December 4 2000

Subject: burning octopus

Date: Monday, December 04, 2000

Arakaki Sensei plopped the fried octopus (takoyaki, or as I call it, takoyucky) into his mouth and immediately started making those noises you make when you stick something way too hot into your mouth. Lot’s of “ahhh’s” and “oh’s” and other things I couldn’t quite understand, as he was fanning his mouth at the same time. He took a long pull of his beer, then sighed. He leaned back in his chair and smiled. Then reached for another piece.

We were sitting in “B1”. B1 is the first basement floor in out building, and it’s all the nickname of the bar there. When people say they are going to “B1”, its usually for a tall frosty one. I was told I was being taken there for a beer after the conference was over, and I agreed.

The conference was over. Phew. Three days of big fun. The conference is like this raging beast, you cannot really understand it, nor can you really control it. You just try to control it, and when the bell rings, you get the hell out of the way. I managed to avoid being gored, which is always a good thing (isn’t the USA trying to avoid being Gored as well?) and I think it went well. I got to dress up (more then usual) and deal with 70 native English teachers and maybe 40 to 50 Japanese teachers.

I was responsible for organizing the seminars (five of them over three days, consisting of 17 total class combinations), getting the speakers, organizing the reception and making sure everything went smoothly. I got to practice my gift of gab, and boy did it come in handy. When you have to get up in front of the whole group and ramble on and on, being able to speak is a good thing. Thinking on one’s feet is also good. Everyone on this mailing knows me pretty well, and I got to be Chris, in all my glory. Hell, I even managed to whip out my Leatherman Crunch tool and fix the broken handle on the computer projection case. (The handle that had just come off while I was speed walking it back from the office. I had forgotten the machine when I was at the office earlier, so I had to RUN back to get it. Bad call Chris. Anyway, I wasn’t using the handle that broke, for which I was very happy, as I could see someone taking the repair costs out of my salary. The funny thing, she didn’t even need it! All that effort, and the blisters!)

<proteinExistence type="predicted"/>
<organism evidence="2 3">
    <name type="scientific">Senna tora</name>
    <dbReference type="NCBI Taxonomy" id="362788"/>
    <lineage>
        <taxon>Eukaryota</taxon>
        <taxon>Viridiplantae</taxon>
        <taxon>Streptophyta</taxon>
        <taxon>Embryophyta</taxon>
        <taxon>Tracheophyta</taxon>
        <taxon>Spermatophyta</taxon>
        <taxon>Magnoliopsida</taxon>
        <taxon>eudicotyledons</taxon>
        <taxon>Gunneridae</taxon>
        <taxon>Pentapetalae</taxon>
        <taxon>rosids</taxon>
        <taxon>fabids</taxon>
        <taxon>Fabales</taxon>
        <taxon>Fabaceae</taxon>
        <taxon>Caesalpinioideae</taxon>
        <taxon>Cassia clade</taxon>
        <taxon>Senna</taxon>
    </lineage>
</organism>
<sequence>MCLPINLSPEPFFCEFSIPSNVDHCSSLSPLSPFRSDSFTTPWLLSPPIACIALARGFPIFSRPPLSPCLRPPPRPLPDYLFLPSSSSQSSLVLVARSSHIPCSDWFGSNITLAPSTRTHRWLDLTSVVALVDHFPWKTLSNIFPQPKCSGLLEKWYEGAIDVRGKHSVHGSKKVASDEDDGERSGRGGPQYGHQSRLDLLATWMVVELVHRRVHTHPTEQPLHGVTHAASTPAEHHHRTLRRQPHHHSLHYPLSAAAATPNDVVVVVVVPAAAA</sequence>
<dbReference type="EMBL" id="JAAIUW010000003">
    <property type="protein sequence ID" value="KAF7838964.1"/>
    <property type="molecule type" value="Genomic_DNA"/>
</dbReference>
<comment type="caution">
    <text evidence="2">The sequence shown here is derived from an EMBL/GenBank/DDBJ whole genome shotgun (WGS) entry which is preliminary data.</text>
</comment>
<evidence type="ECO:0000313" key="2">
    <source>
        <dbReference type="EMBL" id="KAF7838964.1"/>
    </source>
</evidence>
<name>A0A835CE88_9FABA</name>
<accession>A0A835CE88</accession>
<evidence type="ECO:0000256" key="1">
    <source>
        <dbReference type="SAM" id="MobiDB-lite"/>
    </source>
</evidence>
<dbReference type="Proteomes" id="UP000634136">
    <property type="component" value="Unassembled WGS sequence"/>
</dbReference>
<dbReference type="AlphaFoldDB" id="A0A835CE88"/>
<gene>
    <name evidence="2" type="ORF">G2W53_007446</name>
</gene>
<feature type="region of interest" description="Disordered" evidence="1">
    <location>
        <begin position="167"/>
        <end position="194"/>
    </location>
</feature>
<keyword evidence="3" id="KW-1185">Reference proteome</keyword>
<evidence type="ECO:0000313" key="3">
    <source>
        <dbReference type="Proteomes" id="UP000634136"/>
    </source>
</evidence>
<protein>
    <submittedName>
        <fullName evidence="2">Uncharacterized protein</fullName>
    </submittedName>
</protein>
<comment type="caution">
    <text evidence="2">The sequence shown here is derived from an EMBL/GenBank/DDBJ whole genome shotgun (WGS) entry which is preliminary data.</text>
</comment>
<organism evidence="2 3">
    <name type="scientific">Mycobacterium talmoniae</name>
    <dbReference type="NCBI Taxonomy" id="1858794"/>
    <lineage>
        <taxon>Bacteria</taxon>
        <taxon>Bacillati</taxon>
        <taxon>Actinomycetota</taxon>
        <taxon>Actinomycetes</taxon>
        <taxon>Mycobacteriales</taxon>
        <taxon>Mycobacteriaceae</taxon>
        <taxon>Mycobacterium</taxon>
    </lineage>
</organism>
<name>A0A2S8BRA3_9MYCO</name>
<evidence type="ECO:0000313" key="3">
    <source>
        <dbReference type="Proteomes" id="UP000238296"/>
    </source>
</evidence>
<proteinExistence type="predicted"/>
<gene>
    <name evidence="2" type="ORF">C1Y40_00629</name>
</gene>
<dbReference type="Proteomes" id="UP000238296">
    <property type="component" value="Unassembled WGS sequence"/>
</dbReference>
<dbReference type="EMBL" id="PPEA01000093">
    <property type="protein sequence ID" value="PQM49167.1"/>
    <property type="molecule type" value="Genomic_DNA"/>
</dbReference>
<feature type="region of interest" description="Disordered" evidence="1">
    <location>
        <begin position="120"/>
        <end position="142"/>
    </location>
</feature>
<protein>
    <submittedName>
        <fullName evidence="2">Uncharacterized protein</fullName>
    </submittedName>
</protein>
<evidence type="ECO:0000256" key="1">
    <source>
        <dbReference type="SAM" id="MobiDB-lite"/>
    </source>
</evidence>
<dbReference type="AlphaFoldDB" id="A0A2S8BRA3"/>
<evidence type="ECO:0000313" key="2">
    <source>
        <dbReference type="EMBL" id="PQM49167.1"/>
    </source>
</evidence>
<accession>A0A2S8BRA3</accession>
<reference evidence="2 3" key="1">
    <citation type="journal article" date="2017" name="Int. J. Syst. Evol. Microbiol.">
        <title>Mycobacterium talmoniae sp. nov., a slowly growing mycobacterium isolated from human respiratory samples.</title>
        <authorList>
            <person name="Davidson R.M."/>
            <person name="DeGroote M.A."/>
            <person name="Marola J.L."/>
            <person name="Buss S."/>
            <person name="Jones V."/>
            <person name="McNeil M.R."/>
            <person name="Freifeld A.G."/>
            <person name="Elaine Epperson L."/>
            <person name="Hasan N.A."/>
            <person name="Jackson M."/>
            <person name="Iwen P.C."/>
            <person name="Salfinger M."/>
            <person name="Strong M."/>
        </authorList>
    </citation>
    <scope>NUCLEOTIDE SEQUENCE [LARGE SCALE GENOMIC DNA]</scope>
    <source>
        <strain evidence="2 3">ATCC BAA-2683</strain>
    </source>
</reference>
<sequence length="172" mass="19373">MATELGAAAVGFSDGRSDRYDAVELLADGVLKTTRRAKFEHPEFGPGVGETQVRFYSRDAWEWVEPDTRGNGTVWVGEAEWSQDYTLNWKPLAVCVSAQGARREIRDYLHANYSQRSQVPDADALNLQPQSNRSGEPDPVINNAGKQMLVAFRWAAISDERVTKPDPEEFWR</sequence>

Many people commented on the casualness of the conference. I cannot say if that was in anyway my influence, but I’d like to hope so. I had the Hawaii contingent (all 6 of us), make leis (the Hilo girl themed her leis, and they were a tad bit adult, so I had to be careful who I gave them to), so I presented them to the speakers and visiting dignitaries and the seminar speakers over the next three days. One of the girls made me a yellow-orange-red yarn lei, which I wore proudly over my dark suit/dark purple shirt and hula tie! ( I love that tie!) I had to explain to the assembled masses that it wasn’t an ear muffler, nor was it a neck warmer. Rather it was a lei.

Some people were critical. Saying that they didn’t learn very much. Others took me to task for trying to teach a class in which I have, admittedly, little experience (but when you admit that at the beginning, and you are just trying to spur discussion, isn’t experience a moot point?). Of the 17 classes, on the comment forms, 10 of the classes were considered to be “best of” as well as “worst of” by people. No one is ever happy. And once again, I found that there are a lot of dumb people in the world. And inflexible.

So I sat at B1 and drank my beer (it was good!), and I ate some of the fried octopus, which is slightly better then regular octopus. We also had tofu, tempura, and french fries. Arakaki Sensei and I talked about the conference and planned for next year. It never ends…

Chris

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